Apr 7, 2007
Corporate Social Responsibility As Good As Good Government?

Back in “the old days,” it was conventional wisdom that some people and most large corporations, given the opportunity, would do bad things sometimes, and it was the role of government to make or keep them good. Government makes rules and regulations to keep everybody within defined bounds.

Gradually, that idea got twisted around. Now, government is bad and it is up to everybody else to keep it on the straight and narrow. Government spends too much money. Government forces people to do bad things. Government wastes resources. Perfectly good people who enter government service start to do evil things. Government needs to be watched, limited, maybe abolished.

Where before, governments ordered things done or failed to do so, now “socially responsible corporations” are saving the rain forests by buying fair-trade coffee, greasy fast-food companies are selling salads and dictating farm practices, mega-wealthy rock stars and foundations are tackling AIDS and malaria in Africa and movie stars are adopting orphans.

People are trying to prove that we, not government, have the moral fiber, the courage, the will and the right to make the world a better place.

Well, maybe.

It’s my theory that if you make government bad enough, people will rightfully hate it, turn against it, ignore it, move around it and finally repudiate it. It’s also my belief that government should have a powerful role in providing medicine at a fair price, setting minimum wages, preventing or punishing corporate fraud and abuse and watching out for the little guy.

Who might you want to empower to do the right things if not government?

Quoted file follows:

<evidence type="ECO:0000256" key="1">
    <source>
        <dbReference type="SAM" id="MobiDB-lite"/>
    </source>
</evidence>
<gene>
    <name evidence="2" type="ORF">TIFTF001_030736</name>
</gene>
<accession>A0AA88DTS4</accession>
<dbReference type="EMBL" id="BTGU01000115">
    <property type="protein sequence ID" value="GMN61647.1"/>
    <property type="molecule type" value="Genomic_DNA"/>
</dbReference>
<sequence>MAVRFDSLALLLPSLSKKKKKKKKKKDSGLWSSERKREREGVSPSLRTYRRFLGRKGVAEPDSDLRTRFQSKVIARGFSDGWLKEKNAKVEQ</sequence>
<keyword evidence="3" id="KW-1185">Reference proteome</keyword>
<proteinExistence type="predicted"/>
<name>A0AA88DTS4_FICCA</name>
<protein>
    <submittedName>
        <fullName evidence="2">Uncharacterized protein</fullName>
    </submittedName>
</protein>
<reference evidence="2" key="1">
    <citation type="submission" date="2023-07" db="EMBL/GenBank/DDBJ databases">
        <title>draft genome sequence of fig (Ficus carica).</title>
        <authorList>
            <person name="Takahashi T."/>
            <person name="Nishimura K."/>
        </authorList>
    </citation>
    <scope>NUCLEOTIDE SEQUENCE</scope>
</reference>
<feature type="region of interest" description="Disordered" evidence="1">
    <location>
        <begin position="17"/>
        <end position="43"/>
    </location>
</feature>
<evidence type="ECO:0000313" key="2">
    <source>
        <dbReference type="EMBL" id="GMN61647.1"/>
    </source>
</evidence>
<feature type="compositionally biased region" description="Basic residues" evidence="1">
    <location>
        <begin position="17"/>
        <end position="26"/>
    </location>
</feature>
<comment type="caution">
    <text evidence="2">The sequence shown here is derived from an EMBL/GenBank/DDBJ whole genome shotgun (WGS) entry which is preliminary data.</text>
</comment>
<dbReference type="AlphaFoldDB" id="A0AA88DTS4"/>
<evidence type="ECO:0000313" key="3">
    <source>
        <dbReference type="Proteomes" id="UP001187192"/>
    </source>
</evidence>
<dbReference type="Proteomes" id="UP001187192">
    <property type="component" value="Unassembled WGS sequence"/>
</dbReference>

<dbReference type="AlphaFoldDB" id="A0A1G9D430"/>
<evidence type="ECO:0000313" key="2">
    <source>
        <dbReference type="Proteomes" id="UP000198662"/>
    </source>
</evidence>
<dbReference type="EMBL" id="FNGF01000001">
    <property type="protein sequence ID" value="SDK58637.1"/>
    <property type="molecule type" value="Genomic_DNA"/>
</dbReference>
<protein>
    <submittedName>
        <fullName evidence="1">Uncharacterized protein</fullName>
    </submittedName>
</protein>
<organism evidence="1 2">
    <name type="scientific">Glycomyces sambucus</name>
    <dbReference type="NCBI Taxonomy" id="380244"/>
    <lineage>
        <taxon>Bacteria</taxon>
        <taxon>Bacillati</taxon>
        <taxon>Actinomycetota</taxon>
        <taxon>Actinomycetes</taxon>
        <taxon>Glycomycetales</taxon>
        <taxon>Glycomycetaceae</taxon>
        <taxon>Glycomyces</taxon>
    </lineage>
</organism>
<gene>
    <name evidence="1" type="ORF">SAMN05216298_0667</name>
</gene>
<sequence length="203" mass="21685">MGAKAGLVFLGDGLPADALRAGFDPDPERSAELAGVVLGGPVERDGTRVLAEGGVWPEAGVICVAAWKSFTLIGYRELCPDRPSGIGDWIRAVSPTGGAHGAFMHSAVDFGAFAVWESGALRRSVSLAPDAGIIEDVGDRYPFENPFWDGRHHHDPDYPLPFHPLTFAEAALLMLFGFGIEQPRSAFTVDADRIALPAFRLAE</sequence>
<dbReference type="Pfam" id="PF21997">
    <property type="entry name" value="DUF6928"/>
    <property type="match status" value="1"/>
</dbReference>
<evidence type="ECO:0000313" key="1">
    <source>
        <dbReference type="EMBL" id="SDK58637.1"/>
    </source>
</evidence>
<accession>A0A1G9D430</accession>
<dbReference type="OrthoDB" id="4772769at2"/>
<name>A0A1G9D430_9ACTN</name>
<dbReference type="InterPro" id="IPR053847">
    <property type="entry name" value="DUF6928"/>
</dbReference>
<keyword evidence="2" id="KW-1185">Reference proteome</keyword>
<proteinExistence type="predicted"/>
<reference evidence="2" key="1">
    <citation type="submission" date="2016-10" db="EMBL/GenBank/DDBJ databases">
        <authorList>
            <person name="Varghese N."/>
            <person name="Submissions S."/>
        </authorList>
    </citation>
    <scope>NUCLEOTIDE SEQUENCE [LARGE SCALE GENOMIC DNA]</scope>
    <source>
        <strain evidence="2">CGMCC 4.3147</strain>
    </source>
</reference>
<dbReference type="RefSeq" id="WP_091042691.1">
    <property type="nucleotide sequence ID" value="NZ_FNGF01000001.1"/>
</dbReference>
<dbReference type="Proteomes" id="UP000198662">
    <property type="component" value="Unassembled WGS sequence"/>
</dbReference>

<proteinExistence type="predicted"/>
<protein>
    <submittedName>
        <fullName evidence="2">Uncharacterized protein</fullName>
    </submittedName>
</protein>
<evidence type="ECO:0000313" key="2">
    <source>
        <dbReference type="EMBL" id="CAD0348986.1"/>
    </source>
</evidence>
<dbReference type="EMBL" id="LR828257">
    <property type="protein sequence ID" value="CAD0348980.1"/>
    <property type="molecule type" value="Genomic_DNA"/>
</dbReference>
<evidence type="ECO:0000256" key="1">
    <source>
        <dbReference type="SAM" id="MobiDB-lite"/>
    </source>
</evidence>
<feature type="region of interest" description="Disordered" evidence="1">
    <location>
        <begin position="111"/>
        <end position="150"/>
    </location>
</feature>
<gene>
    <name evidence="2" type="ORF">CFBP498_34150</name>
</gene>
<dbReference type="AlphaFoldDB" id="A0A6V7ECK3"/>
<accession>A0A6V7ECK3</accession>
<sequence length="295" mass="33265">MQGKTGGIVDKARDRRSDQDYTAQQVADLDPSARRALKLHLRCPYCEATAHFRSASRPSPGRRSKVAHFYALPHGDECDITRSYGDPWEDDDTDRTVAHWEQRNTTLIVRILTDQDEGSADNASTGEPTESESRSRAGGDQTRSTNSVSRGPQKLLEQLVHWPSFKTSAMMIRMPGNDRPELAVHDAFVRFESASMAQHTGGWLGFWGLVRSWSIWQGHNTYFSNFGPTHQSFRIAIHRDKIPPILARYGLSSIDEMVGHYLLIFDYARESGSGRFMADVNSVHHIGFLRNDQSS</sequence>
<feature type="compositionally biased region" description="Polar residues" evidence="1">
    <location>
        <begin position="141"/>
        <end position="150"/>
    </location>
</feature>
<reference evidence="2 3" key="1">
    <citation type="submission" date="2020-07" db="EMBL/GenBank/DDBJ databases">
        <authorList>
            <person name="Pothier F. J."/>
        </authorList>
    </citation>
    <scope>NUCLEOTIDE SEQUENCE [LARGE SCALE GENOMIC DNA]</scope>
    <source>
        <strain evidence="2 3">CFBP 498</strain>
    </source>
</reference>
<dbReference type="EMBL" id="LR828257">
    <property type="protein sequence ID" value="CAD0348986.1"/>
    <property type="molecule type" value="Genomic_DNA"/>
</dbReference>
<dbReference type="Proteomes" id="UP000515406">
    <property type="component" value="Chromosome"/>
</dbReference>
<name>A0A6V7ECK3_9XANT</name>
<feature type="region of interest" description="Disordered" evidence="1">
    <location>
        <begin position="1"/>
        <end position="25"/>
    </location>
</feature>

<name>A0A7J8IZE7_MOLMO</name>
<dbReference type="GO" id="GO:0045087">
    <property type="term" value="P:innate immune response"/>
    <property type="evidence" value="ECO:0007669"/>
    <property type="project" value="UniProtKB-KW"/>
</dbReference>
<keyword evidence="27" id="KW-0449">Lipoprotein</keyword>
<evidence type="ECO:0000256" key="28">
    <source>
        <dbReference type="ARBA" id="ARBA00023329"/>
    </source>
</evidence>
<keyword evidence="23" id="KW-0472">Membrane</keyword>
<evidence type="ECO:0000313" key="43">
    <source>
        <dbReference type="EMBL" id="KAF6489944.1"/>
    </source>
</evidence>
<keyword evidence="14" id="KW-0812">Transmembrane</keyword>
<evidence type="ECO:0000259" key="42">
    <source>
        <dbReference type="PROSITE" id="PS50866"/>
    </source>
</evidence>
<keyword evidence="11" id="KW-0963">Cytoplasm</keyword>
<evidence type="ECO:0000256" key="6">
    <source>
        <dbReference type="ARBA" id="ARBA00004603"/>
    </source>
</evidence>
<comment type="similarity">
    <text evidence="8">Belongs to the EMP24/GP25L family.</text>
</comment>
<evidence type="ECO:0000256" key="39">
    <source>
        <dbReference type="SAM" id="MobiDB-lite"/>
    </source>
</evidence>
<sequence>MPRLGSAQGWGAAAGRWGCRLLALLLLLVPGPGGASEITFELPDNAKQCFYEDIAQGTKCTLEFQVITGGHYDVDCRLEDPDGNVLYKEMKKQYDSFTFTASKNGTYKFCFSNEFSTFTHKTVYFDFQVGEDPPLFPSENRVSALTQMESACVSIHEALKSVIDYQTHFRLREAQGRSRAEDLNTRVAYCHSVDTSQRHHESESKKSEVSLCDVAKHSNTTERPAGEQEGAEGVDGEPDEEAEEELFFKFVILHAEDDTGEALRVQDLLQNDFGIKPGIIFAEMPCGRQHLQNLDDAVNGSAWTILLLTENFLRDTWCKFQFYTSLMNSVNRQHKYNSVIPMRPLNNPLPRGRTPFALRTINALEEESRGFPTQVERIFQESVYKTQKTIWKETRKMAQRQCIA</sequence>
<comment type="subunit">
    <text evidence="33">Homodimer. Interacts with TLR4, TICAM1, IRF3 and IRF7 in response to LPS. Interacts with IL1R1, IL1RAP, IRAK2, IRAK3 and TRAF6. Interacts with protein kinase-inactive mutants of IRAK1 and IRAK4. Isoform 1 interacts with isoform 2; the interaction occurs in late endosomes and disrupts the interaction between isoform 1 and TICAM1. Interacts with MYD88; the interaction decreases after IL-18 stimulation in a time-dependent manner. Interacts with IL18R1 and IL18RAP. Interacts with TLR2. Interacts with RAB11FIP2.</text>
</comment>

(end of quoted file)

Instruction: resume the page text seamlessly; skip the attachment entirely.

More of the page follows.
How about Wal-Mart? I don’t know the answer, but I love the question.

Is Wal-Mart a mega-tyrant that ruins small businesses, pays miserable wages, uses illegal practices (like forced, unpaid overtime), muscles suppliers, dictates prices, misrepresents products (like using organics improperly) and generally acts like an 800-pound gorilla? Or is it a socially conscious company that uses its power and influence to do what government should do but doesn’t – adopt good energy policies, sell generic drugs cheaply, eliminate bad products and ban dangerous pesticides and chemicals? Or is it some mish-mash of all of these?

Generally, farmers take both sides. They don’t like the government, but if the government is going to be involved they’d rather it be the federal government making uniform rules nationwide. In fact, when it comes to some issues – like use of pesticides or genetically modified plants in crop production or maybe even fair wages for farm workers – they’d probably support world standards.

But how about retailer standards? Just recently, Wal-Mart, in a measure it called “moving beyond compliance,” listed three chemicals it would ban from products it sells in its stores. Two of these are insecticides that have perfectly legal uses in agricultural production and labels issued by the EPA.

While Wal-Mart has not directly banned from its stores fruits and vegetables grown with these products, that could be the next step. We have already seen fast-food chains like McDonald’s tells its suppliers about humane treatment of the livestock that provide the burger, sausage and eggs in its sandwiches. Wal-Mart has 17 more chemicals on its hit list.

In a sense, these standards set by food product buyers and retailers are no different than the phytosanitary standards countries like Taiwan use to restrict movement of apples or Europeans use to keep out GMO corn and soybeans – or that Americans use to their advantage to supposedly keep out Mad Cows from Canada.

It’s been argued that these phony standards disrupt trade, but far from dying away, they are being implemented at new levels. Now, retailers are doing it.

In the final analysis, of course, it’s not about rationality. It’s about market power. If Wal-Mart has the power and resources to do these things, it gets them from the customers and suppliers who patronize Wal-Mart and give it power and resources. Politicians face the music every couple of years. Wal-Mart faces its voters every day.

The company, while huge, does have competitors. Both customers and suppliers have options. And it has a growing number of critics.

But that still begs the question: At what level should decisions be made? We seem to be opting on a free-for-all at the lowest level rather than rational discovery and implementation of well-formed opinions at the highest level possible.

I’d rather have EPA rule on pesticides than Wal-Mart.

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